As more and more people will get replaced by robots and smart IT systems these consumption activities will get even more room in peoples' lifes. Governments in rich countries will soon begin to provide some kind of "basic income" to this "idle class". Other than unemployed people in former times these redundant segment of the population will not suffer, but will be kept reasonably supplied to participate in consumption and leisure activities. This will prevent social unrest and political turmoil.
Eventually, however, these products and services will also be provided by advanced machinery and robots - so that more and more people will become idle hedonists and only very few "experts" will run this civilization.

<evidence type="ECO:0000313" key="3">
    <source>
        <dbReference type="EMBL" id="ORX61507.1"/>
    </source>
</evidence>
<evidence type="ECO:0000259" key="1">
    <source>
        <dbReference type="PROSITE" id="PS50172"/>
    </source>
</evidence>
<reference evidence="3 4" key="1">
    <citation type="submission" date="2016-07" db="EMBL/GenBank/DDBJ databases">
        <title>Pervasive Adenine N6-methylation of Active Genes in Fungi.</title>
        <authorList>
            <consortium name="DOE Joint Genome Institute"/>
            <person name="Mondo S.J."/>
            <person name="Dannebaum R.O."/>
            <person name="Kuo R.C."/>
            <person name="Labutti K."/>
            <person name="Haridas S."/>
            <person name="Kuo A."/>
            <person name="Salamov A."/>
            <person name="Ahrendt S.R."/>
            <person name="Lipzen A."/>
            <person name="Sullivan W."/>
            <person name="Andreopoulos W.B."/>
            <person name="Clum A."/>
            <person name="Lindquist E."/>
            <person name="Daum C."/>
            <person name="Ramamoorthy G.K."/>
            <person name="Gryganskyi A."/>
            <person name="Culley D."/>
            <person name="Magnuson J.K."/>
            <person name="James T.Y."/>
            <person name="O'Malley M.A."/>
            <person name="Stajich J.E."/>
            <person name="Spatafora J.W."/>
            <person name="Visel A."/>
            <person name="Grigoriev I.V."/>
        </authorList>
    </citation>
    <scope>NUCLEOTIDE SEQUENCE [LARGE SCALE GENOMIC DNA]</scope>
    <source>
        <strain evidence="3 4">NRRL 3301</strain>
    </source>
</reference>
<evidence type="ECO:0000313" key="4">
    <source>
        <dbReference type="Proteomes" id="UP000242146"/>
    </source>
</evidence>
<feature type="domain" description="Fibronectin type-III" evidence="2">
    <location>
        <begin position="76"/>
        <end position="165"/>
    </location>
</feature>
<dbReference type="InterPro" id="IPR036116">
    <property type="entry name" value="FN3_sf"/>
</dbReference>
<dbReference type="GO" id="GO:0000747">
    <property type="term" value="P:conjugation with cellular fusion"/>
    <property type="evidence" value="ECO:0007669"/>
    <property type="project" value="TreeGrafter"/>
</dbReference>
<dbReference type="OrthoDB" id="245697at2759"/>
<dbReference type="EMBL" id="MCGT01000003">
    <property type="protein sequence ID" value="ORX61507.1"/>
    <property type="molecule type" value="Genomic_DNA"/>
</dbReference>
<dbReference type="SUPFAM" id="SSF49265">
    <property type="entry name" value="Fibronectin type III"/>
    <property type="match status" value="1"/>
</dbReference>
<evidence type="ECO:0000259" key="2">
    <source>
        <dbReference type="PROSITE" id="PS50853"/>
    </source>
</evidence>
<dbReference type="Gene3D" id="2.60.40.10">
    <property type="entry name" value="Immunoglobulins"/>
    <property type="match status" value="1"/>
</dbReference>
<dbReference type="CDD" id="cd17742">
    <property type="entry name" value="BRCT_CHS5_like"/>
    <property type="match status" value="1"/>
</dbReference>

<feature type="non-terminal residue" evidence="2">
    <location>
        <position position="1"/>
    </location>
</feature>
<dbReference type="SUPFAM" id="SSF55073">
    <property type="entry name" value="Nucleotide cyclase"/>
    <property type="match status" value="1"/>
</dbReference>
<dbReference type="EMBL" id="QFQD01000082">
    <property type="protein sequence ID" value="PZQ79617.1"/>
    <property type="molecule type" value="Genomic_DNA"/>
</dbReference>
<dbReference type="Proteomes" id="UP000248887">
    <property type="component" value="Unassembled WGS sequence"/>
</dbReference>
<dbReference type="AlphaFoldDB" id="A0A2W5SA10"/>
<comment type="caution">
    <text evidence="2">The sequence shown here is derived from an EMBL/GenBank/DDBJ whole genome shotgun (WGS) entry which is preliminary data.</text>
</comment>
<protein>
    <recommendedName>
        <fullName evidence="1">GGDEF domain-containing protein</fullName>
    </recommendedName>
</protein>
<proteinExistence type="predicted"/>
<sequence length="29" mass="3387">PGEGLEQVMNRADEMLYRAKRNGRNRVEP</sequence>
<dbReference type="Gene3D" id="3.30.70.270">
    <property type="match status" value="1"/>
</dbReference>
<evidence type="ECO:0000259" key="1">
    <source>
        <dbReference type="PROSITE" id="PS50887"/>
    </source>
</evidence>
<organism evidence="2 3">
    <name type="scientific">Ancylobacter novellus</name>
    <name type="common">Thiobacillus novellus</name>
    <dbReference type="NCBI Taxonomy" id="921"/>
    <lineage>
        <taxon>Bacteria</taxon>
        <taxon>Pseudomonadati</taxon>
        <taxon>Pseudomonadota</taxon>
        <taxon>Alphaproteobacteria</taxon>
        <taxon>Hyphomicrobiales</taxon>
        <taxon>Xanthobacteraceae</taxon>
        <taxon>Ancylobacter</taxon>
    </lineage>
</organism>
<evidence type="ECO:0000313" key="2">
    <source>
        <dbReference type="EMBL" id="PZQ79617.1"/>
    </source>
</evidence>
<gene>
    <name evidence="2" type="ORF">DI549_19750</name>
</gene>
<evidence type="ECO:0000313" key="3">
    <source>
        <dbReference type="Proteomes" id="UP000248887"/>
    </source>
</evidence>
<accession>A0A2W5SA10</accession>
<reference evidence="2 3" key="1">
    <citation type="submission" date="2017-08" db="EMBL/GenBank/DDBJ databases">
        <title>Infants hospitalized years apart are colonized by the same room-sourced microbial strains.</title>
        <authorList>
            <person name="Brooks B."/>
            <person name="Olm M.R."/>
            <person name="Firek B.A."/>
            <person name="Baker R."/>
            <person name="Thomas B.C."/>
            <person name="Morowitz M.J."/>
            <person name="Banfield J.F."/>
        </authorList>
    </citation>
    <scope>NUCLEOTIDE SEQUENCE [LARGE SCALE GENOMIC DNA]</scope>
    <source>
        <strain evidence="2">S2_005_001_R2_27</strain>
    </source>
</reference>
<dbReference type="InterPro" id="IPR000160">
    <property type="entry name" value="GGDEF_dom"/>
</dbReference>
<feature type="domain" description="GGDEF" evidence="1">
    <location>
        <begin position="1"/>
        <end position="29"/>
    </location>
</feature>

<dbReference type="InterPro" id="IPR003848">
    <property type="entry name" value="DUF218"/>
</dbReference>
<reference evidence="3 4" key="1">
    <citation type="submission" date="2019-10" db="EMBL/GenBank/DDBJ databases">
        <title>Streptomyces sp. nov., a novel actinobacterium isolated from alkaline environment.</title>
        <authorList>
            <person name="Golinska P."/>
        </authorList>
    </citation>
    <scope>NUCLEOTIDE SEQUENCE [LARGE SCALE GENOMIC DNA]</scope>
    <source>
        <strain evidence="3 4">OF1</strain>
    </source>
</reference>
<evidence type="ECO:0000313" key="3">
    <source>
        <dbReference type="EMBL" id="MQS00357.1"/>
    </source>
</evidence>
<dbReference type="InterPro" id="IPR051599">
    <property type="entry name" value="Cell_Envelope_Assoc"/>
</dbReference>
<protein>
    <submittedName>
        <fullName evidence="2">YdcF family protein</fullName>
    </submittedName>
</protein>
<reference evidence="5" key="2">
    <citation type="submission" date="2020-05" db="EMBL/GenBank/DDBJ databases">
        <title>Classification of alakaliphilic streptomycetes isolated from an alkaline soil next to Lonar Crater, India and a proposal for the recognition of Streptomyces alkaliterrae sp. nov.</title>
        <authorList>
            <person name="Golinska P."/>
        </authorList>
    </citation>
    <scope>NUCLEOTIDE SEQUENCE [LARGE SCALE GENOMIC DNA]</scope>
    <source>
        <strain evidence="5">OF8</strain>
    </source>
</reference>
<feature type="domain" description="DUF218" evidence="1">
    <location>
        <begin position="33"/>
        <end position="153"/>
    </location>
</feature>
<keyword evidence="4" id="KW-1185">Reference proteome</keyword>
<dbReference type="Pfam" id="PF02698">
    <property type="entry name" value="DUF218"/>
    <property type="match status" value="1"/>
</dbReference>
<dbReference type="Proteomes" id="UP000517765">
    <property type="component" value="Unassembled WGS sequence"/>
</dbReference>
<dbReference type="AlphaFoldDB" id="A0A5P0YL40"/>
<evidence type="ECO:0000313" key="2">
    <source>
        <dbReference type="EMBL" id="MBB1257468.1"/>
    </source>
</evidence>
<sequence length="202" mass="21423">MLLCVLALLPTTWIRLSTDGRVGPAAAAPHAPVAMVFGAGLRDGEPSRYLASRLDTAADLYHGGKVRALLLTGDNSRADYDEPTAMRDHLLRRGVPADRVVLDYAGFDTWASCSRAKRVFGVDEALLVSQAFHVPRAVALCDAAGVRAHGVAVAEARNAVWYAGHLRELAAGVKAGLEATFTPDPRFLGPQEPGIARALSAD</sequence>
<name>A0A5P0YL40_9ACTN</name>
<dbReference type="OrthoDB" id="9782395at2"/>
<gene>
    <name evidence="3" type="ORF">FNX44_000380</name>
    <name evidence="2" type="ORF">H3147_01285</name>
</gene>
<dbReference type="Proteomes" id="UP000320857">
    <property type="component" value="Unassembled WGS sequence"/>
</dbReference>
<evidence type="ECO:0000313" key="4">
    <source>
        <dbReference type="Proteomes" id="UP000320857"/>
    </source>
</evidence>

Mustafa Suleyman & Michael Bhaskar (2023): The Coming Wave: Technology, Power, and the Twenty-first Century's Greatest Dilemma (352 pages)
Cal Newport (2021): A World Without Email: Reimagining Work in an Age of Communication Overload (320 pages)